HS2: its time to think again

Notes from Tuesday’s fringe – HS2: its time to think again

This well attended fringe had on the panel John Ashmore, Chief Reporter from Politics Home, as Chair with panelists Joe Rukin (Stop HS2), John O’Connell (TaxPayers’ Alliance), Oliver Cooper (Camden, councillor for Hampstead Town).

Panel at Stop HS2 fringe - HS2 Its time to think again October 4th 2016 Conservative party conference #cpc16

Panel at Stop HS2 fringe

Following a brief introduction from John Ashmore, the panelists each spoke for a few minutes on what they saw as the big issues.

Joe Rukin said before the 2010 announcement he’d expected to be supportive of HS2 but that “reading the documents was my cardinal sin. The benefits were essentially made up.”

He made the point that arguments to support the project had been retrofitted and that the official cost masks the real costs of the project. In his opinion, the only reason for continuing with continuing with HS2 was because it was too embarrassing to stop.

John O’Connell (TPA) pointed out there is a wide range of organisations opposed to HS2, saying that they’d held a joint TPA/Green Party event: its one of the few things they agree on. He looked at the various rationales which the government had used at different times: reducing the north/south divide, capacity (he pointed out that there were lots of alternatives that increase capacity. He said it ignored future technology, such as driverless cars and the claimed freight benefits were illusionary.

On the subject of costs, he said that the official costs keep going up, and they don’t include cost of regeneration around stations. “Post Brexit is a good opportunity to get rid of it” he concluded.

John Ashmore added that “a strange reaction to uncertainty is to waste as much money as you can.”

Oliver Cooper thanked everyone who was campaigning against it and said he was speaking from an economist’s point of view. Oliver looked at the productivity gap between north and south with lower wages/opportunities in the north and a brain drain. Building a fast railway is not the way to close the gap. HS2 ignores the main problems e.g. one train an hour into Sheffield, and the need for regional networks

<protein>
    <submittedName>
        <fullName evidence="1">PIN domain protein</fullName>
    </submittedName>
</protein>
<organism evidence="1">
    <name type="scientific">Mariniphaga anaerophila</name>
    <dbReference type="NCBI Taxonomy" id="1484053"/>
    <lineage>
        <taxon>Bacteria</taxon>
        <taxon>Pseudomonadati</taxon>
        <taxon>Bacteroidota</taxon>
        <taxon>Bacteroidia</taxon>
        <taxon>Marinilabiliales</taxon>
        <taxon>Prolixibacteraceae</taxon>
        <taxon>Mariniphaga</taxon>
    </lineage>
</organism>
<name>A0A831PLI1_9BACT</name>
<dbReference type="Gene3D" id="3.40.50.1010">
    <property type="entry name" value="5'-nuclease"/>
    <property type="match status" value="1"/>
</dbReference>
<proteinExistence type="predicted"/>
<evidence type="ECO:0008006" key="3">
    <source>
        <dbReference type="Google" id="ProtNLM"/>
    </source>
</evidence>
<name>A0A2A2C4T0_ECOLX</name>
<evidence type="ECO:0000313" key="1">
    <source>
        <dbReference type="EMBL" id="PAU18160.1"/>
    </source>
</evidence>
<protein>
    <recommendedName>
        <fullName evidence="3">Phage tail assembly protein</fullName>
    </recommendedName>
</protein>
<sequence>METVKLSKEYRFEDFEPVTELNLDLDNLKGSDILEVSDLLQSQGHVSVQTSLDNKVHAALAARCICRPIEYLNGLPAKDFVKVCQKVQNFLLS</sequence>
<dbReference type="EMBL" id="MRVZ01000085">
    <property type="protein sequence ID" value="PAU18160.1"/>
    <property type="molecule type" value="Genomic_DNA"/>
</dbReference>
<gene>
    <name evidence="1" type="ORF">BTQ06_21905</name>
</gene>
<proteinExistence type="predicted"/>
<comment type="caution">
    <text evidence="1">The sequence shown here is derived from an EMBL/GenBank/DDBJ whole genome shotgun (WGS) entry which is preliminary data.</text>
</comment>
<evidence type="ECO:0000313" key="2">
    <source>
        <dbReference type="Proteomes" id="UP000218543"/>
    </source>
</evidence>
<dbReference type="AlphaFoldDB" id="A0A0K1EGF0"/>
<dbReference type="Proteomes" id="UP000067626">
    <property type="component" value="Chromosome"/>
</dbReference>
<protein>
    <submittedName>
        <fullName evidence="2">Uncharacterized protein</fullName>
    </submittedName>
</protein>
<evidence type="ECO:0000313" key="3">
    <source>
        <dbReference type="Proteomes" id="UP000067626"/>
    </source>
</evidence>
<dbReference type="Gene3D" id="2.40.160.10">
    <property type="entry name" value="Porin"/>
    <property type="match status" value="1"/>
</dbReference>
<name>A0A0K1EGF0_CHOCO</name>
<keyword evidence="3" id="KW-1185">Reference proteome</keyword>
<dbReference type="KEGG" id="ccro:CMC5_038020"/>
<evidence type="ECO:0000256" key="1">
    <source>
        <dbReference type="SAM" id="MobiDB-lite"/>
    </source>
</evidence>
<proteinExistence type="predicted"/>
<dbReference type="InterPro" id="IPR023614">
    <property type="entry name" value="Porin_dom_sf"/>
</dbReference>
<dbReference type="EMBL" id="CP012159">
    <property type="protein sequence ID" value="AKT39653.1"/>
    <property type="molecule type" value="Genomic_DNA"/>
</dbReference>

“imagine what you could do with HS2 money to improve links around other stations” he said, before adding that the government see it as a “silver bullet” to help the north, even though even HS2 Ltd say it reduces services.

To applause, Oliver finished that it was “time to scrap HS2 and make sure it hits the buffers”.

Audience at Stop HS2 fringe

Audience at Stop HS2 fringe

After main speeches, the discussion became more general with Joe pointing out the “greatly inflated business case”, John O’Connell and Oliver Cooper commenting that the real need was on commuter hubs.

Asked what could campaigning do, Joe pointed out the lack of proper scrutiny because of cross-party support, but that when looking at HS2 closely select committees have been highly critical, including the Transport Select Committee. However the Department for Transport have answered none of the points. For instance, HS2 failed Review Point 1 this year, but were still allowed to tender and that the scrutiny was not hard enough on whether it delivers value for money.

John O’Connell said what else can you do, except produce the evidence?

Oliver Cooper said there was a blank slate with this new government and the sunk cost of £2 bn was insignificant compared to cost. He would have preferred to have block of money given to councils

Moving on to advances in tech, there was some discussion of videoconferencing, as well as alternative transport innovations such as maglev and driverless cars. The fear was that Britain would waste a lot of money on dated technology on dated tech

Questions from the audience covered broadband, the issue of mitigation, the real costs of HS2 and the effects on ancient woodland. HSUK, an alternative high speed rail project was also mentioned as was the need for better east-west connections, especially in the north.

Monday’s survey, showing 51% of people living in Birmingham thought it a waste of money (with less than a third thinking it worthwhile) was mentioned. The need to continue campaigning was also emphasised.

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